Salicylic Acid: What You Need to Know For Clearer, Blemish-Free Skin

Salicylic Acid: What You Need to Know For Clearer, Blemish-Free Skin

When I was a teenager and first started to get those little tiny bumps along my forehead and jaw, one of the first things my dermatologist told me was to go to the drugstore and find some salicylic acid products—specifically, Stridex pads. I dutifully went along with it, and found that even with my (at the time) questionable skincare habits, it did clear up my skin. I never questioned why, or what it did, but hey—it worked!

Fast forward a few years and by the time I was in my late 20s, early 30s, I was having full-on hormonal acne breakouts. Nothing was working. But after one late night at CVS, I picked up some Stridex pads on a whim and what do you know? Again, my skin cleared up. It was then that I knew salicylic acid and I were BFFs.

But just what is salicylic acid? Why is it so effective on breakouts? Let’s get all the 411 on one of my favorite skincare ingredients.


What Is Salicylic Acid?

Salicylic acid is a beta hydroxy acid (or BHA for short). It’s a type of chemical exfoliant, so it’s main function is to remove dead skin cells, dirt, sweat, oil, and debris from your pores. BHA is unique because it is oil-soluble. Instead of simply sweeping away the debris, it penetrates the surface of your skin to “degunk” your pores. I always like to think of salicylic acid like a skin vacuum: Put it on and it just sucks all the gross stuff out. Because of its exceptional degunking qualities, it’s a wonderful ingredient to use on clogged pores, blackheads, and whiteheads.


What Does It Do to Your Skin?

As I mentioned earlier, salicylic acid “degunks” your pores. How? Well, let’s say you have a smattering of whiteheads and blackheads. You apply some salicylic acid to your face, and it penetrates your skin. Once that’s happened, it works by dissolving all of the built-up nastiness in your pores and helps your acne and blackheads go away more quickly. And in an interview with Allure magazine, dermatologist Sue Ann Wee from New York City said, “Salicylic acid also loosens and breaks apart desmosomes (attachments between cells in the outer layer of skin). This ‘desmolytic’ action encourages exfoliation of skin and unclogging of pores.”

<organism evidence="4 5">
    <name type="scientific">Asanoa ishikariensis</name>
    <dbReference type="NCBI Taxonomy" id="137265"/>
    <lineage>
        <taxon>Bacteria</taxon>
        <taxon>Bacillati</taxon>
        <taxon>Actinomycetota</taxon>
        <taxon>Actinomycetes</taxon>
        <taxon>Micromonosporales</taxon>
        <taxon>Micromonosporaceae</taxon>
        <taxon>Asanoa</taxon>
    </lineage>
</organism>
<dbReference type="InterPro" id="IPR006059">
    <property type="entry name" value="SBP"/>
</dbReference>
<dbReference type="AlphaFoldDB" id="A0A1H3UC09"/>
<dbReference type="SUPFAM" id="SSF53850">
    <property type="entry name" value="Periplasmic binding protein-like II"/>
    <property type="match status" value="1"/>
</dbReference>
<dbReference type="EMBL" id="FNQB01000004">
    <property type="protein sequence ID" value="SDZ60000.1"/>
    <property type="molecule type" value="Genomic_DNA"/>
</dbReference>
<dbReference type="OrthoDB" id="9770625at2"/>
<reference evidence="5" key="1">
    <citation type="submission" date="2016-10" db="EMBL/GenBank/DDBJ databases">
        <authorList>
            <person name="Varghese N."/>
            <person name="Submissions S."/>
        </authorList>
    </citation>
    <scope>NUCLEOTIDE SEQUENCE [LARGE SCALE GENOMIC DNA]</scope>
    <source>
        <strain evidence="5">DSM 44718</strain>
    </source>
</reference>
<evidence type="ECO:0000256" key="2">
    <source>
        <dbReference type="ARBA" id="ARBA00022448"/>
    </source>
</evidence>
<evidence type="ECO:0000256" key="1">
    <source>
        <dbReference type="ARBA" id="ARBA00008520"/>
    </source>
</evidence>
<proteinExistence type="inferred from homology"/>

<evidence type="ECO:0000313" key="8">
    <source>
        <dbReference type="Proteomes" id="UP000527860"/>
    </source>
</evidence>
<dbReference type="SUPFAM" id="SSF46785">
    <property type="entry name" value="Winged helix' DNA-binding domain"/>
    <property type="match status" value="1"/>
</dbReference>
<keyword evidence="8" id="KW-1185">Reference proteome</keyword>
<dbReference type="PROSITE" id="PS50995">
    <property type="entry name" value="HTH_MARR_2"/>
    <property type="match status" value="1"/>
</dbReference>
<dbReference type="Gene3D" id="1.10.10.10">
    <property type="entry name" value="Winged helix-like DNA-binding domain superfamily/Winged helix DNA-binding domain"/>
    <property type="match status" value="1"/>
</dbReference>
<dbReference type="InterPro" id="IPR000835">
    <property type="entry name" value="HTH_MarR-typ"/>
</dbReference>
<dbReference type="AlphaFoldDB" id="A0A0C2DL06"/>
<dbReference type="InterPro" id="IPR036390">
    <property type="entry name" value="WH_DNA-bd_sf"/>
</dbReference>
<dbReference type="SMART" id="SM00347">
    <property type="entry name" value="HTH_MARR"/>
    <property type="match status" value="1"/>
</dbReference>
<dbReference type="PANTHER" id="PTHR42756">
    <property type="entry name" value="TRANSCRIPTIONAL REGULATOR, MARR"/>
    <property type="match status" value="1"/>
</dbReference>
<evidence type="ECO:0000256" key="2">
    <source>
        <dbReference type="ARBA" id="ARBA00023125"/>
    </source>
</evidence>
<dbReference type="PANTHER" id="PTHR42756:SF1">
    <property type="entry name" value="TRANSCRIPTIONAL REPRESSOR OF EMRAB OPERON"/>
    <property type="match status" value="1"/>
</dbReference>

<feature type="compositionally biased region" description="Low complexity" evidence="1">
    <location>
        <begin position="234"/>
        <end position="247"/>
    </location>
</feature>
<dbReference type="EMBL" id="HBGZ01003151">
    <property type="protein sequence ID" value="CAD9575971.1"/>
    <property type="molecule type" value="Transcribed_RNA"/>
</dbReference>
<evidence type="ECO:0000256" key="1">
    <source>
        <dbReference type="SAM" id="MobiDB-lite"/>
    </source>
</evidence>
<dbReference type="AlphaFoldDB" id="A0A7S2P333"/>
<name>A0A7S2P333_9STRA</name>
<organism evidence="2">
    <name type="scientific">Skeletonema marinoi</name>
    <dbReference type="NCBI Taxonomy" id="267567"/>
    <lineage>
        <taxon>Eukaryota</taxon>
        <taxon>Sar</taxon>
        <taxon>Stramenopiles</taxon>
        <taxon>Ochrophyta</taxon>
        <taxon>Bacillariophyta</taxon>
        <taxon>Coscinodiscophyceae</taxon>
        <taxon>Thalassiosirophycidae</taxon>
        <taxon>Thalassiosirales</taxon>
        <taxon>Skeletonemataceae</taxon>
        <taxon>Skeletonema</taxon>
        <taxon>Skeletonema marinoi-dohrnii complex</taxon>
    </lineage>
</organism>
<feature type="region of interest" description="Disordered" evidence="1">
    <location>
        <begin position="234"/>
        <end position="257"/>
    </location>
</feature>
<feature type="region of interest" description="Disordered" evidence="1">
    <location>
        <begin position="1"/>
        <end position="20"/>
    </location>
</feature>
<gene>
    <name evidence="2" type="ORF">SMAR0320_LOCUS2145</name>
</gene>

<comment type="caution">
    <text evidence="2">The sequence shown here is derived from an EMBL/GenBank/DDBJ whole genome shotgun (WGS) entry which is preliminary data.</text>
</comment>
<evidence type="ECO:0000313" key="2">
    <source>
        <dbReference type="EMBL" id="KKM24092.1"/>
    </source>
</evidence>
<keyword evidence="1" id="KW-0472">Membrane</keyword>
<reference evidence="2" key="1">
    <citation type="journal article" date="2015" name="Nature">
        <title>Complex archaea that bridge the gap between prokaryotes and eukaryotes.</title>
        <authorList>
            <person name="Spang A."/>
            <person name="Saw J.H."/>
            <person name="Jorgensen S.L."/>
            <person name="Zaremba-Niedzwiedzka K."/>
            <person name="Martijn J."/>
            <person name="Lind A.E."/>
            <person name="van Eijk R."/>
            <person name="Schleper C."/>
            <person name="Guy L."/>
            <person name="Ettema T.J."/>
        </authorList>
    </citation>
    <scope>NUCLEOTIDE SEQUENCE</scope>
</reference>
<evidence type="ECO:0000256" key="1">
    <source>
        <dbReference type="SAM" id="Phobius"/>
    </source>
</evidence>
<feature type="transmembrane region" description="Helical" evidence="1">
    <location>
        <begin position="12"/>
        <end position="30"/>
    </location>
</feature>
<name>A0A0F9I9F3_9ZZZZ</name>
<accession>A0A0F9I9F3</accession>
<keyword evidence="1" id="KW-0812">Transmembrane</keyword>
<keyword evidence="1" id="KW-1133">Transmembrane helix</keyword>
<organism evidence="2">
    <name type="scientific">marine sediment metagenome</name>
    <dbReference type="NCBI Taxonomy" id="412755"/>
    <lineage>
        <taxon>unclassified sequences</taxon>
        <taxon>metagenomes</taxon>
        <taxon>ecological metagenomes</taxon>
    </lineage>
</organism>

How Should I Use Salicylic Acid?

The great thing about salicylic acid is that it can be used in a variety of different skincare products. It’s formulated into cleansers, serums, essences, ampoules, moisturizers, or even used on its own in a concentrated formula. I’m not a licensed esthetician, but I do have to say that I feel like salicylic acid cleansers are the least effective, as cleansers don’t really stay on your skin long enough to really make a difference.

salicylic acid

My favorite way to use salicylic acid is to use it as a concentrated spot treatment, something like the Origins Acne Blemish Treatment Gel. I take a little bit on a cotton pad or cotton swab and apply directly to my blemishes. I personally avoid using salicylic acid as an all-over, everyday treatment, as it can potentially irritate dry skin.

But with every skincare ingredient, the adage remains true—YMMV or Your Mileage May Vary. You should always spot test any new skincare product behind your ears or underneath your jawline to weed out any potential sensitivities, and from there, use at most three times a week for the best results.

How do you feel about salicylic acid? Let me know in the comments!


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